Federal Deposit Insurance Corporation as Receiver for Colonial Bank v. Countrywide Securities Corporation et al

Filing 97

ORDER: The court finds that the FDIC-R's 43 Motion for Leave to Amend is due to be denied based on undue delay and prejudice. It is ORDERED that the FDIC-R's 43 Motion to Amend the Complaint is DENIED as further set out in the order. It is further ORDERED that Defendants' 75 Motion for Oral Arugment is DENIED as further set out in the order. Signed by Chief Judge William Keith Watkins on 3/31/2016. (dmn, )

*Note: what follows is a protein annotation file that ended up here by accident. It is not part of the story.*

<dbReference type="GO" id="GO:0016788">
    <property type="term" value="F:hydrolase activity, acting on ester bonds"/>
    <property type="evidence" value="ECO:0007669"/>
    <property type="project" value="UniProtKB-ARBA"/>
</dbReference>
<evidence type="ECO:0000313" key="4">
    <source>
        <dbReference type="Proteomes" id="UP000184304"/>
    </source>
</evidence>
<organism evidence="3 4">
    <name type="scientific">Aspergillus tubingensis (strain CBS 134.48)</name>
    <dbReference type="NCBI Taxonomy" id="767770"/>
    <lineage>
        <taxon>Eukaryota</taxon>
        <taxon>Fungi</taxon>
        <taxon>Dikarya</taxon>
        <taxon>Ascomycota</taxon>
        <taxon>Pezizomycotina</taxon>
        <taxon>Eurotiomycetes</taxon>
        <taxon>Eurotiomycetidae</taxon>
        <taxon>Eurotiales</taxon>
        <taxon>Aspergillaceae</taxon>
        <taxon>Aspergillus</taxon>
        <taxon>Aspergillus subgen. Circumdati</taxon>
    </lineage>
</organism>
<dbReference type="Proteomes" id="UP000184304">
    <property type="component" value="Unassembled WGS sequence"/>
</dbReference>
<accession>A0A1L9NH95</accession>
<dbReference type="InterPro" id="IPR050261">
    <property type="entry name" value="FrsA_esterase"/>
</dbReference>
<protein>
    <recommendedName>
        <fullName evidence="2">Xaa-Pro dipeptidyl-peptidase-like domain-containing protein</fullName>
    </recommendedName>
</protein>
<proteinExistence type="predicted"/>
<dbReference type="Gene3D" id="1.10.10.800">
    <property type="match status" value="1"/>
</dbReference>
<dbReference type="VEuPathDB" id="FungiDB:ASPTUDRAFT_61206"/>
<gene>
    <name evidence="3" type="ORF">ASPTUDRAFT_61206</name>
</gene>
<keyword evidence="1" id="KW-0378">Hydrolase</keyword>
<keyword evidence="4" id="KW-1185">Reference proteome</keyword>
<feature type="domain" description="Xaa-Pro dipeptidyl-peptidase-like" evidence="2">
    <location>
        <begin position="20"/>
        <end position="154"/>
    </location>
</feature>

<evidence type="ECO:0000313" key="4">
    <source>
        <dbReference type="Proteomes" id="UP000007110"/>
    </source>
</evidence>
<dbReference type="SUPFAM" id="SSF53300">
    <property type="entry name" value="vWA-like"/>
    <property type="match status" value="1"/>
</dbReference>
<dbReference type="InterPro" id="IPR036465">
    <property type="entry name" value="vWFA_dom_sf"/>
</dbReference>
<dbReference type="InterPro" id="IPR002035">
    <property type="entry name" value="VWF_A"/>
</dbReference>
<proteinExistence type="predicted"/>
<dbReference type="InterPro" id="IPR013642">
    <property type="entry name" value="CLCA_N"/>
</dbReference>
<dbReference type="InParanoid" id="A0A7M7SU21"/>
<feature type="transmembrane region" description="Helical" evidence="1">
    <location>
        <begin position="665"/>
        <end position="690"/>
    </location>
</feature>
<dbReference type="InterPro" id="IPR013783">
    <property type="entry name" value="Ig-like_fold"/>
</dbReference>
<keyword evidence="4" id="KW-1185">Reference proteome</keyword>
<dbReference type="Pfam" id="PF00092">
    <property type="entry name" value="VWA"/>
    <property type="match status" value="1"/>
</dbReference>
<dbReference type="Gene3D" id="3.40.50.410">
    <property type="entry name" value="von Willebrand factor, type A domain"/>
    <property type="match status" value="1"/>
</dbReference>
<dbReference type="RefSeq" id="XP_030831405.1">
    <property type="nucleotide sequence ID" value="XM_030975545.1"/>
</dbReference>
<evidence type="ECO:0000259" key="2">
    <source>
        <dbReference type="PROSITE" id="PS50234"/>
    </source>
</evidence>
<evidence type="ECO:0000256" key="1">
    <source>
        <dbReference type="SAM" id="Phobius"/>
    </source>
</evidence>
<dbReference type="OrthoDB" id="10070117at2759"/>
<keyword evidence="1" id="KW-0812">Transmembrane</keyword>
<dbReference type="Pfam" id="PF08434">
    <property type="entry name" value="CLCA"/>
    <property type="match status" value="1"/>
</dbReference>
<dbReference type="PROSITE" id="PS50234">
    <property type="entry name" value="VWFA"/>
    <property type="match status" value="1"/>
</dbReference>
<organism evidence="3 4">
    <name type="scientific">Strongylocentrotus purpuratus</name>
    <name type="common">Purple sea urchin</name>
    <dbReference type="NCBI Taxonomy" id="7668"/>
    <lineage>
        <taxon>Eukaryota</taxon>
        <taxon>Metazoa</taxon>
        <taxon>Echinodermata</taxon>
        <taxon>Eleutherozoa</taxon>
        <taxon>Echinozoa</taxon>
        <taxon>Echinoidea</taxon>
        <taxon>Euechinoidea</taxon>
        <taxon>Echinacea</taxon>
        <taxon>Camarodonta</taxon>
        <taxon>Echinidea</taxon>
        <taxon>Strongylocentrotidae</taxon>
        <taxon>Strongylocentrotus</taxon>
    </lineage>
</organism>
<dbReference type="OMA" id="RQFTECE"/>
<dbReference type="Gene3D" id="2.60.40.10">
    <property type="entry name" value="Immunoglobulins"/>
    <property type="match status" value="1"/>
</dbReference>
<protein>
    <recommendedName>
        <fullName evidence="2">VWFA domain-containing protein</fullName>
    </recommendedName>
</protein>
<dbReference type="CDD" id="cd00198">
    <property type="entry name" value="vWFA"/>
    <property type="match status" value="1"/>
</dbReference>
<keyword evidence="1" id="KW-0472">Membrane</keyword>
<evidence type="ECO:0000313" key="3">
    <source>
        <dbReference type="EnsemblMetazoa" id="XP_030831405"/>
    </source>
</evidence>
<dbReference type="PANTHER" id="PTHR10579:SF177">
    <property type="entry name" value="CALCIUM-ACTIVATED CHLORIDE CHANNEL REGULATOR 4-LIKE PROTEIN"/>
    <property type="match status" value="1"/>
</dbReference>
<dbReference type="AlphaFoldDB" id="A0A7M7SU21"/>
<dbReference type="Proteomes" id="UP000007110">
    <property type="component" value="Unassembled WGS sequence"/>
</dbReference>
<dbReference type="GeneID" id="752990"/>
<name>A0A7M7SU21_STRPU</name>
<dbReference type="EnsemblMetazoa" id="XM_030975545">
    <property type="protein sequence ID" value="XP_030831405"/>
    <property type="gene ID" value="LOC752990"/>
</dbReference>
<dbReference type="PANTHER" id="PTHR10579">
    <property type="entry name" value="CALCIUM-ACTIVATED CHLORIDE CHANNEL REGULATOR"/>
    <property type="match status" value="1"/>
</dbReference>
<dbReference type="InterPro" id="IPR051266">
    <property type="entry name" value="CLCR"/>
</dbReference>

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IN THE UNITED STATES DISTRICT COURT FOR THE MIDDLE DISTRICT OF ALABAMA NORTHERN DIVISION FEDERAL DEPOSIT INSURANCE CORPORATION AS RECEIVER FOR COLONIAL BANK, a domestic banking corporation, Plaintiff, v. CREDIT SUISSE SECURITIES (USA) LLC, a limited liability company; RBS SECURITIES INC., a corporation; and UBS SECURITIES LLC, a limited liability company, Defendants. ) ) ) ) ) ) ) ) ) ) ) ) ) ) ) ) ) CASE NO. 2:12-CV-784-WKW [WO] ORDER Before the court are the motion for leave to amend complaint (Doc. # 43) filed by the Federal Deposit Insurance Corporation as Receiver for Colonial Bank (“FDIC-R”), the opposition (Doc. # 57) filed by Defendants Credit Suisse Securities (USA) LLC, RBS Securities Inc., and UBS Securities LLC1, and the FDIC-R’s reply (Doc. # 66). The FDIC-R moves to amend the governing First Amended Complaint, which brings claims under the Alabama Securities Act (“ASA”), § 8-6-19(a)(2), for material misstatements allegedly made in the offering documents for specified 1 Morgan Stanley & Co. LLC also joined the opposition, but it has since reached a settlement with the FDIC-R. Morgan Stanley & Co. LLC is no longer a defendant in this action. residential mortgage-backed securities that Defendants underwrote. The proposed amendment includes supplemental facts to support the FDIC-R’s statutory standing and adds a claim under Nevada’s Uniform Securities Act as to each security at issue. The impetus for the FDIC-R’s requested amendment is “Defendants’ decision to seek leave to file an additional dispositive motion” to challenge the FDIC-R’s statutory standing to bring the ASA claims.2 (Doc. # 44, at 7.) Defendants oppose the motion on grounds of undue delay, undue prejudice, and futility. (Doc. # 57.) 2 A few sideline notes about the dispositive motion and statutory standing will help furnish context to the issues at hand. The FDIC-R filed its motion for leave to amend the complaint on August 24, 2015. At that time, Defendants had notified the FDIC-R of their intent to file a summary judgment motion, but had not yet filed the motion. On October 2, 2015, pursuant to a briefing schedule jointly proposed by the parties, Defendants filed that motion, arguing that Colonial Bank’s wholly owned subsidiary, CBG Investments, Inc., (“CBGI”), although now dissolved under Nevada law, was the buyer of securities and the only party with statutory standing to bring a claim under § 8-6-19(a)(2). (See generally Docs. # 58–59.) It is this challenge, now formalized by motion, that prompted the FDIC-R to file its motion for leave to amend the complaint in order to augment its statutory standing allegations and to add a claim under Nevada’s Uniform Securities Act as to each security based upon the fact that “CBGI executed the trades in Nevada.” (Doc. # 44, at 4.) The summary judgment motion is pending, but brief discussion of the motion is set out infra at note 5. Because the FDIC-R brings this lawsuit in its capacity as the receiver for Colonial Bank, see 12 U.S.C. § 1821(d)(2)(A), its statutory standing turns on whether Colonial Bank would have had statutory standing to bring the claims in this suit. Lest there be no confusion as to the nature of the challenge to statutory standing, the challenge does not implicate this court’s subject-matter jurisdiction. Whether the FDIC-R has statutory standing concerns the merits of the action and not whether there is subject-matter jurisdiction. See generally City of Miami v. Bank of Am. Corp., 800 F.3d 1262, 1273–74 (11th Cir. 2015) (explaining that the “longstanding doctrinal label of ‘statutory standing’ (sometimes also called ‘prudential standing’) is misleading” because “[t]he proper inquiry is whether the plaintiff has a cause of action under the statute” (quoting Lexmark Int’l, Inc. v. Static Control Components, Inc., 134 S. Ct. 1377, 1387 (2014)); cf. Kauthar SDN BHD v. Sternberg, 149 F.3d 659, 669 n.13 (7th Cir. 1998) (noting that the purchaser standing doctrine under federal securities laws is “prudential in nature”), abrogated on other grounds by Morrison v. Nat’l Australia Bank Ltd., 561 U.S. 247 (2010); In re Thornburg Mortg., Inc. Sec. Litig., 683 F. Supp. 2d 1236, 1254–55 (D.N.M. 2010) (observing that whether the plaintiffs “lack[ed] statutory standing under Sections 11 and 12(a)(2) against certain Defendants” was not an issue affecting subject-matter jurisdiction), on reconsideration in part, 824 F. Supp. 2d 1214 2 The FDIC-R’s motion came under submission on November 13, 2015 (see Doc. # 47), and is ripe for a ruling. For the reasons that follow, the motion for leave to amend is due to be denied. This Order presumes the court’s and the parties’ familiarity with the expansive record and the procedural history of this case, including the consolidated pretrial proceedings conducted in multidistrict litigation (“MDL”); therefore, this Order dispenses with their inclusion. The following dates are significant for purposes of resolving the motion for leave to amend the complaint. The FDIC-R filed this action on September 10, 2012; the First Amended Complaint, which is the governing complaint, was filed on February 12, 2013; fact discovery closed on February 28, 2014; the summary judgment deadline was on August 29, 2014; consolidated pretrial proceedings in MDL concluded by December 30, 2014; and the trial of this case, which has been continued once, has been specially set to commence on October 24, 2016. Under Federal Rule of Civil Procedure 15(a)(2), as applies here, after a defendant has filed a responsive pleading and absent the defendant’s written consent, a plaintiff must obtain leave of court to amend the complaint, and “[t]he court should freely give leave when justice so requires.”3 Fed. R . Civ. P. 15(a)(2). The court (D.N.M. 2011) and aff’d sub nom. Slater v. A.G. Edwards & Sons, Inc., 719 F.3d 1190 (10th Cir. 2013). 3 The FDIC-R advocates for the liberal standard of Rule 15(a)(2), arguing that the scheduling orders entered by the MDL court did not include a deadline for amending the pleadings. 3 should deny a motion to amend, however, if a countervailing factor exists, such as “undue delay, undue prejudice to the defendants, [or] futility of the amendment.” Fla. Evergreen Foliage v. E.I. DuPont De Nemours & Co., 470 F.3d 1036, 1041 (11th Cir. 2006). Here, undue delay and prejudice support denial of leave to amend.4 First, the FDIC-R unduly delayed in filing its motion for leave to amend. “A district court may find undue delay when the movant knew of facts supporting the new claim long before the movant requested leave to amend, and amendment would further delay the proceedings.” Tampa Bay Water v. HDR Eng’g, Inc., 731 F.3d 1171, 1186 (11th Cir. 2013). The FDIC-R acknowledges that the FDIC-R became aware of facts in early March 2014 that “CBGI may have played a significant role in the transactions at issue.” (Doc. # 66, at 2.) By August 29, 2014, it had sought and obtained from third parties additional documents that provided more details about CBGI’s role. Despite this knowledge, the FDIC-R did not move for leave to file a Second Amended Complaint until nearly a year later on August 24, 2015. Concerning the reason for the delay, the FDIC-R has not contended that it lacked adequate opportunities to amend its complaint after it became aware of facts in early Defendants urge the court to apply a “good cause” standard in light of the fact that discovery has closed. See Sosa v. Airprint Sys., Inc., 133 F.3d 1417, 1419 (11th Cir. 1998); Fed. R. Civ. P. 16(b)(3)–(4) (providing that a scheduling order “must limit the time to . . . amend the pleadings” and that a scheduling order “may be modified only for good cause and with the judge’s consent”). It is unnecessary to resolve this dispute about the proper standard of review because the FDIC-R fails to satisfy the more forgiving standard of Rule 15(a)(2). 4 This Order does not imply bad faith on the part of the FDIC-R. 4 March 2014 that implicated CBGI’s involvement in the purchase of the securities at issue. Rather, it asserts that the amendment is necessary to counter what was at the time an anticipated summary judgment motion, but this reason does not find support in the case law for permitting the amendment. See Lowe’s Home Ctrs., Inc. v. Olin Corp., 313 F.3d 1307, 1315 (11th Cir. 2002) (“It is not an abuse of discretion for a district court to deny a motion for leave to amend a complaint when such motion is designed to avoid an impending adverse summary judgment.”); Local 472 v. Ga. Power Co., 684 F.2d 721, 724–25 (11th Cir. 1982) (The district court did not abuse its discretion in denying a motion for leave to amend the complaint that appeared to be “nothing more than an effort to avoid an adverse summary judgment ruling”). Although, unlike in Lowe’s Home Centers and Local 472, the FDIC-R’s motion to amend the complaint preceded the filing of the summary judgment motion, this is a procedural distinction without a difference because the motivation for seeking the amendment in this case is the same. The FDIC-R also contends that to deny the motion for leave to amend would reward Defendants for their dilatoriness in failing to include the statutory standing argument in their summary judgment motion filed on August 29, 2014. There is some meat to that argument, but it is too lean to amount to an adequate reason for amending the complaint at this late date. 5 Ultimately, it is the FDIC-R’s responsibility to plead its complaint properly so as to give Defendants fair notice of its claims and to do so in a timely manner.5 Second, allowing the amendment would prejudice Defendants. The undue delay is tied to the ensuing prejudice to Defendants. “Prejudice and undue delay are inherent in an amendment asserted after the close of discovery and after dispositive motions have been filed, briefed, and decided.” Campbell v. Emory Clinic, 166 F.3d 1157, 1162 (11th Cir. 1999); see also J.P. Morgan Chase Bank, N.A. v. Drywall Serv. & Supply Co., 265 F.R.D. 341, 352 (N.D. Ind. 2010) (“The amount of unfair prejudice to the nonmoving party is a ‘significant factor’ in determining whether to grant leave to amend, and it is often considered together with undue delay.”). If the amendment is permitted, there will be the initial delay while awaiting the round of With that said, Defendants’ second motion for summary judgment, filed on October 2, 2015 (Doc. # 58), appears to be just as untimely as the FDIC-R’s motion for leave to amend the complaint. Defendants do not rebut the FDIC-R’s contention that the depositions of two Colonial Bank executives, taken in March 2014, raised a factual issue of whether CBGI, rather than Colonial Bank, was the buyer of the securities at issue. Yet, Defendants did not challenge the FDIC-R’s statutory standing in their first summary judgment motion, which was timely filed in compliance with the MDL court’s scheduling order deadline of August 29, 2014. Instead, Defendants delayed notice of their intent to file a second dispositive motion challenging statutory standing until at the latest almost a year later on July 24, 2015, when the parties filed a joint status report in compliance with this court’s order. (See Doc. # 38, at 8 (stating that “Colonial Bank (and the FDIC standing in its shoes) lacks standing to assert . . . claims” under § 8-6-19(a)(2) and that Defendants “presently intend to move against the FDIC’s claims on this basis”).) 5 Notwithstanding the tardiness of Defendants’ second summary judgment motion (Doc. # 58), in the interest of informed judicial trial preparation in this complex case, the court has considered the merits of Defendants’ serial and untimely motion for summary judgment in light of the evidence submitted in support of and in opposition to the ASA claims in the First Amended Complaint. That evidence is sufficient to warrant the denial of Defendants’ motion for summary judgment, and an opinion memorializing the court’s findings will be forthcoming. Hence, this case will proceed to trial on the iteration of the complaint that has been pending since February 2013. 6 responses to the amended pleading, which the present briefing forecasts will take the form of Rule 12 motions. See Fed. R. Civ. P. 12(b). Discovery itself necessarily will present another delay in this already aged case. The accumulation of delay upon delay makes it highly unlikely that a trial in October 2016 will be attainable, and a new trial date likely could not be set for many months based upon the court’s congested trial calendar, the length of the trial, and the shortage of district judges in the Middle District of Alabama. See Swanson v. Van Otterloo, 177 F.R.D. 645, 650 (N.D. Iowa 1998) (Prejudice that justifies the denial of leave to amend “generally includes reopening discovery or forcing the court to continue the trial.”). The amendment would be prejudicial for an additional, but related, reason. If permitted, the amendment would come after the conclusion of consolidated pretrial proceedings in the MDL court, after the close of fact and expert discovery, and after briefing and a ruling by the MDL court on Defendants’ earlier (and timely) filed motion for summary judgment. The amendment, by adding a new claim under a different state’s blue sky law, would change the future landscape of this litigation, requiring the opening of most, if not all, of the pretrial deadlines that had long passed prior to the FDIC-R’s filing of its motion for leave to amend the complaint. Contrary to the FDIC-R’s assertions, even if there is considerable overlap between Nevada’s and Alabama’s blue sky laws, and even if the FDIC-R’s recent production of 100,000 pages of documents contains substantial duplication, permitting an 7 amendment to the complaint would require discovery, which, even if limited in scope, would be time consuming, burdensome, and costly.6 For the foregoing reasons, the court finds that the FDIC-R’s motion for leave to amend is due be denied based on undue delay and prejudice. Accordingly, it is ORDERED that the FDIC-R’s motion to amend the complaint (Doc. # 43) is DENIED. It is further ORDERED that Defendants’ motion for oral argument (Doc. # 75) is DENIED. DONE this 31st day of March, 2016. /s/ W. Keith Watkins CHIEF UNITED STATES DISTRICT JUDGE 6 Because leave to amend will be denied on these grounds, the court need not address Defendants’ additional argument challenging the futility of the amendment. 8